- The autism treatment program provides the child with opportunities to interact with typically developing peers.
- The autism treatment program actively engages parents in the intervention, both in decision making and the delivery of treatment.
- The autism treatment program involves a multidisciplinary team that includes, as needed, a physician, speech-language pathologist and occupational therapist.
At Bergen Pediatric Therapy, we believe that by bringing this team under the same roof we can provide better treatment that is more convenient. Please call us or contact us to learn how we can help your child or schedule a complimentary evaluation of your child’s needs and free facility tour.
Choosing the Right Autism Spectrum Disorder (ASD) Treatment
There are currently over 300 different treatments for their children with autism. At the heart of the issue of the many treatments for Autism spectrum disorder is that what most people call “autism” is actually a spectrum of disorders that may or may not turn out to have different causes. Autism spectrum disorder or ASD includes the specific diagnoses of autistic disorder, Asperger’s syndrome, and pervasive developmental disorder-not otherwise specified or PDD-NOS. Autism spectrum disorders may turn out to have different causes, may respond better to different treatments, and, perhaps one day, will have different cures.
What we do know is that Earlier Autism Treatment Is Better Autism Treatment. Perhaps the biggest breakthrough in autism treatment to date is the recognition that pediatricians can identify most (but not all) 24-month-old and even 12-month-old children with autism.
The parents’ involvement is very important to the educational and social development of autistic children. The earlier treatment for autism begins, the better the child’s chance of developing important skills. Early treatment can greatly help most children with autism. Treatment for children with autism spectrum disorder usually reduces symptoms of autism, regardless of the child’s age or the severity of the condition. We created Bergen Pediatric Therapy to be able to offer a centralized setting designed to meet the needs of the children while providing an environment of support and resource for the parents.
Can a child with Autism Spectrum Disorder ever move off the Spectrum?
Growing evidence suggests that a small minority of persons with autism progress to the point where they no longer meet the criteria for a diagnosis of autism spectrum disorder (ASD). Various theories exist as to why this happens. They include the possibility of an initial misdiagnosis, the possibility that some children mature out of certain forms of autism and the possibility that successful treatment can, in some instances, produce outcomes that no longer meet the criteria for an autism diagnosis.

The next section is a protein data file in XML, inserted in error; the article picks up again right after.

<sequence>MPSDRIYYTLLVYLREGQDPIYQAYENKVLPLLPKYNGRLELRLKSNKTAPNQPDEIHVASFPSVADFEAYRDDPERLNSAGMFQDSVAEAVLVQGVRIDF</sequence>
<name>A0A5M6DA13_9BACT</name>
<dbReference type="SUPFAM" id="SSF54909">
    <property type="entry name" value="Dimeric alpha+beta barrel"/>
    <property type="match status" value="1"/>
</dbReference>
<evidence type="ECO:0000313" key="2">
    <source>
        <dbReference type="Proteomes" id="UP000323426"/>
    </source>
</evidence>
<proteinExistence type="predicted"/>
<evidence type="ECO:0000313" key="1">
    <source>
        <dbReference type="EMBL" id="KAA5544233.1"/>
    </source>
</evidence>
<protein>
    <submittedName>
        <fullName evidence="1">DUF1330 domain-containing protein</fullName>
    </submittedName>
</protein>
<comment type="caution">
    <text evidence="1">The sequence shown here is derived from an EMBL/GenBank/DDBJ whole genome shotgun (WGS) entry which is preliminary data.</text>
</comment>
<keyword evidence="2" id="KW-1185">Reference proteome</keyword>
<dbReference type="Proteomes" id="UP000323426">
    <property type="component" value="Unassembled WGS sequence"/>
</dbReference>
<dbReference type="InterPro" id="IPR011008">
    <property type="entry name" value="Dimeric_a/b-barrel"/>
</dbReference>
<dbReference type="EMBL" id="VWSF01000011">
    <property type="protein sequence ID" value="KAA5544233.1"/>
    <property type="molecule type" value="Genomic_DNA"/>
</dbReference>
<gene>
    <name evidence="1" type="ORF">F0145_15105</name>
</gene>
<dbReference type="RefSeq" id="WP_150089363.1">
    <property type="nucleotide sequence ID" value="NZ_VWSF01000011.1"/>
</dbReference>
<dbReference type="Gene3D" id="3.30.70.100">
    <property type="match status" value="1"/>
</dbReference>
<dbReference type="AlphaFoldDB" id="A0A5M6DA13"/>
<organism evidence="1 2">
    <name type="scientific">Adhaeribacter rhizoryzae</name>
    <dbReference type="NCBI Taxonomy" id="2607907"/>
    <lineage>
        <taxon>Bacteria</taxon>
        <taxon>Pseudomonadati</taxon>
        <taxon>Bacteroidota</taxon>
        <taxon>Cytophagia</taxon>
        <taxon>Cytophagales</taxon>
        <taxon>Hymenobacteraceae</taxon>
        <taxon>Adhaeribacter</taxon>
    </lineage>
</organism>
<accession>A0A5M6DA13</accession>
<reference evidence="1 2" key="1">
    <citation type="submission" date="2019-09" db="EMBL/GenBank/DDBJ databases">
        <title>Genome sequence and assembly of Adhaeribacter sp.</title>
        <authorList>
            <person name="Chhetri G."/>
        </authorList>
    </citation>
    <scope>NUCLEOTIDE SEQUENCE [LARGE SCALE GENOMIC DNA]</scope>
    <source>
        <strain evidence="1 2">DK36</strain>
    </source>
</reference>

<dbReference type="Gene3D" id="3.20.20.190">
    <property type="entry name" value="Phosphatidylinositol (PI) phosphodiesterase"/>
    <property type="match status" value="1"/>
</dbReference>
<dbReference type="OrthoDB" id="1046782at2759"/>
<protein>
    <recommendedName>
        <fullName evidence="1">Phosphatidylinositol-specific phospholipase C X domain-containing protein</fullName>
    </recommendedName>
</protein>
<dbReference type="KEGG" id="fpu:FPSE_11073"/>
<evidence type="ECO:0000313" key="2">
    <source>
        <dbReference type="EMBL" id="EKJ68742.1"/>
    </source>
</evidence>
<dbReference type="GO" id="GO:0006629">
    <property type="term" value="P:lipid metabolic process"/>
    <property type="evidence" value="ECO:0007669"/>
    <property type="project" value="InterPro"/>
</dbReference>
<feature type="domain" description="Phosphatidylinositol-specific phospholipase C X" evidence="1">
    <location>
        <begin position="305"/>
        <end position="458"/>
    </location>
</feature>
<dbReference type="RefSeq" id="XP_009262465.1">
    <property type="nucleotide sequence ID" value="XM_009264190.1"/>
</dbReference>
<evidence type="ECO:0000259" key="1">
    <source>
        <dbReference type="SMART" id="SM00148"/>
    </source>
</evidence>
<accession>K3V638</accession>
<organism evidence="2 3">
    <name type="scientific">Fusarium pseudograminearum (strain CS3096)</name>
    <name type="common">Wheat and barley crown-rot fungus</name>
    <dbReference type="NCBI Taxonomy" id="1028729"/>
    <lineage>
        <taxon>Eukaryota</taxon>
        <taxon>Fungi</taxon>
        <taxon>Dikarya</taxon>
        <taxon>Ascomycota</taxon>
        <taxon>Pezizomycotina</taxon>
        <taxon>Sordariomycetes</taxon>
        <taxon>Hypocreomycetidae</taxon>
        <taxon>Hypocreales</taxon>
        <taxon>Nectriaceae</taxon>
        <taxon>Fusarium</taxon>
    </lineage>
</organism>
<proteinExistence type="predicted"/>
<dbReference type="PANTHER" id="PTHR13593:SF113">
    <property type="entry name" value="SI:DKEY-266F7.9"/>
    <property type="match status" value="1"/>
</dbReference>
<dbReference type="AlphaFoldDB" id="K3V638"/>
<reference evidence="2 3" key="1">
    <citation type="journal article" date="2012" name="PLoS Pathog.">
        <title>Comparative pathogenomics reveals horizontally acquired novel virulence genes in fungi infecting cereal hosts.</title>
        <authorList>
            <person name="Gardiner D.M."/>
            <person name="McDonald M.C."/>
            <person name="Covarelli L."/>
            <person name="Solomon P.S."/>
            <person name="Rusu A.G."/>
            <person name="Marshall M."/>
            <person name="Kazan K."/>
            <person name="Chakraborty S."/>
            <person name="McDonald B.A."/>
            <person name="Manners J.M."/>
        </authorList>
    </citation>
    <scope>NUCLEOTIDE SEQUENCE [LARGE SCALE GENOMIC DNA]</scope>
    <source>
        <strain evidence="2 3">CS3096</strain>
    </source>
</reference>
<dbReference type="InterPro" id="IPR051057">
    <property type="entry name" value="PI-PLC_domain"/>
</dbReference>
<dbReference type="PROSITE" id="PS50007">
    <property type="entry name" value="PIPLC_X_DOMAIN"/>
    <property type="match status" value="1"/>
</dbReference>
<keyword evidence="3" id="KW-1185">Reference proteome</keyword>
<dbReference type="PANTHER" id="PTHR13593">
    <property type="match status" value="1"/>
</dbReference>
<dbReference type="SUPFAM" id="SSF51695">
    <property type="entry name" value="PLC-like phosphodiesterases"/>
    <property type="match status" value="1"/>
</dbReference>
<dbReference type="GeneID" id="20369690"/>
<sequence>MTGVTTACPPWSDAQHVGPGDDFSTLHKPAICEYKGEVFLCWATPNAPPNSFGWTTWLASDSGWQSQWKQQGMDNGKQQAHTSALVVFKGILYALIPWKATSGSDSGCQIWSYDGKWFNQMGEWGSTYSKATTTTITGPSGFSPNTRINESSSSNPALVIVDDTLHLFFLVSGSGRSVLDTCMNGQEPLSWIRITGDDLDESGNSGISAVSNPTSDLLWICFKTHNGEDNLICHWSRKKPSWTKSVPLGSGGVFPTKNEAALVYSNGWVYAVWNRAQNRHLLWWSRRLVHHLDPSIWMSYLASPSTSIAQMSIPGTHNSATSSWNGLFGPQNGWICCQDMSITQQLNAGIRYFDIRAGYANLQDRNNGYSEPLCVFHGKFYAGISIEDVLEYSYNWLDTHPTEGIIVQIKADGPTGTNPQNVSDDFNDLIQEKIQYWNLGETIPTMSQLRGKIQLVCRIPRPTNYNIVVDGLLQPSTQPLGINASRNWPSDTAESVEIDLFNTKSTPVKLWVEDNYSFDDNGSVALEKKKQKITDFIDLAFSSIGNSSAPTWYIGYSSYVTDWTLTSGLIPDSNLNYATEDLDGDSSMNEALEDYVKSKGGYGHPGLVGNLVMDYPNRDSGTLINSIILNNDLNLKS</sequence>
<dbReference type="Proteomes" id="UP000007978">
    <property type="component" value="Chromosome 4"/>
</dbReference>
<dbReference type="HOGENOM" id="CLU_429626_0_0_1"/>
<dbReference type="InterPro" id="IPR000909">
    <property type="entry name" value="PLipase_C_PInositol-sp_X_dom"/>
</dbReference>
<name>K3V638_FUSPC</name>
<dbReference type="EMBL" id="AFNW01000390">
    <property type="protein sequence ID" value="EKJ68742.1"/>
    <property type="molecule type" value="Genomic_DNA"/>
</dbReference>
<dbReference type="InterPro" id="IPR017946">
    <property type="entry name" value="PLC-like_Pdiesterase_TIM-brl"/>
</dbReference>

Children diagnosed with autism sometimes reach “best outcome” status means they have scored within normal ranges on tests for IQ, language, adaptive functioning, school placement and personality, but still have mild symptoms on some personality and diagnostic tests.
Some children who no longer meet the criteria for a diagnosis of autism spectrum disorder are later diagnosed with attention deficit and hyperactivity disorder (ADHD), anxiety disorder or a relatively high-functioning form of autism such as Asperger Syndrome.
Significant improvement in autism symptoms is most often reported in connection with intensive early intervention—though experts cannot predict which children will have such responses to therapy. Many people with autism go on to live independent and fulfilling lives.
In the U.S. including Bergen County, New Jersey, the Individuals with Disabilities Education Act (IDEA) guarantees a free and appropriate public education for every child with a disability, including those with Autism spectrum disorder.
At Bergen Pediatric Therapy we combine all of the therapies together with a team centered by collaborating with physicians, therapists, and others involved in the child’s care.